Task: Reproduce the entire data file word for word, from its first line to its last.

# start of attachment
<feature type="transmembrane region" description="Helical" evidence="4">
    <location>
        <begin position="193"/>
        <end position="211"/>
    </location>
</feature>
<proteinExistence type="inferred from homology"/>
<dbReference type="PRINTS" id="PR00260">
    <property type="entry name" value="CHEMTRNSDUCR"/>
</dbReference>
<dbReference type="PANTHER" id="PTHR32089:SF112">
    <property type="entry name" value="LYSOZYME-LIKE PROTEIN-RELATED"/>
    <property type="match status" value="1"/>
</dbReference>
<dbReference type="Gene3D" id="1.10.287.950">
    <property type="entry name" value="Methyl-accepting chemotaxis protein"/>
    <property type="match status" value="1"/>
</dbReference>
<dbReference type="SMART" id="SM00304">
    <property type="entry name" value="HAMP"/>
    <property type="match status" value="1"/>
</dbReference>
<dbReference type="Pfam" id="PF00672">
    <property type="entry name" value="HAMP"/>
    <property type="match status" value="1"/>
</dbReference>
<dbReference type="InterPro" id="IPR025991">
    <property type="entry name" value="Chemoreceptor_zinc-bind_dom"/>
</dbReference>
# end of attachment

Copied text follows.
<feature type="transmembrane region" description="Helical" evidence="4">
    <location>
        <begin position="193"/>
        <end position="211"/>
    </location>
</feature>
<proteinExistence type="inferred from homology"/>
<dbReference type="PRINTS" id="PR00260">
    <property type="entry name" value="CHEMTRNSDUCR"/>
</dbReference>
<dbReference type="PANTHER" id="PTHR32089:SF112">
    <property type="entry name" value="LYSOZYME-LIKE PROTEIN-RELATED"/>
    <property type="match status" value="1"/>
</dbReference>
<dbReference type="Gene3D" id="1.10.287.950">
    <property type="entry name" value="Methyl-accepting chemotaxis protein"/>
    <property type="match status" value="1"/>
</dbReference>
<dbReference type="SMART" id="SM00304">
    <property type="entry name" value="HAMP"/>
    <property type="match status" value="1"/>
</dbReference>
<dbReference type="Pfam" id="PF00672">
    <property type="entry name" value="HAMP"/>
    <property type="match status" value="1"/>
</dbReference>
<dbReference type="InterPro" id="IPR025991">
    <property type="entry name" value="Chemoreceptor_zinc-bind_dom"/>
</dbReference>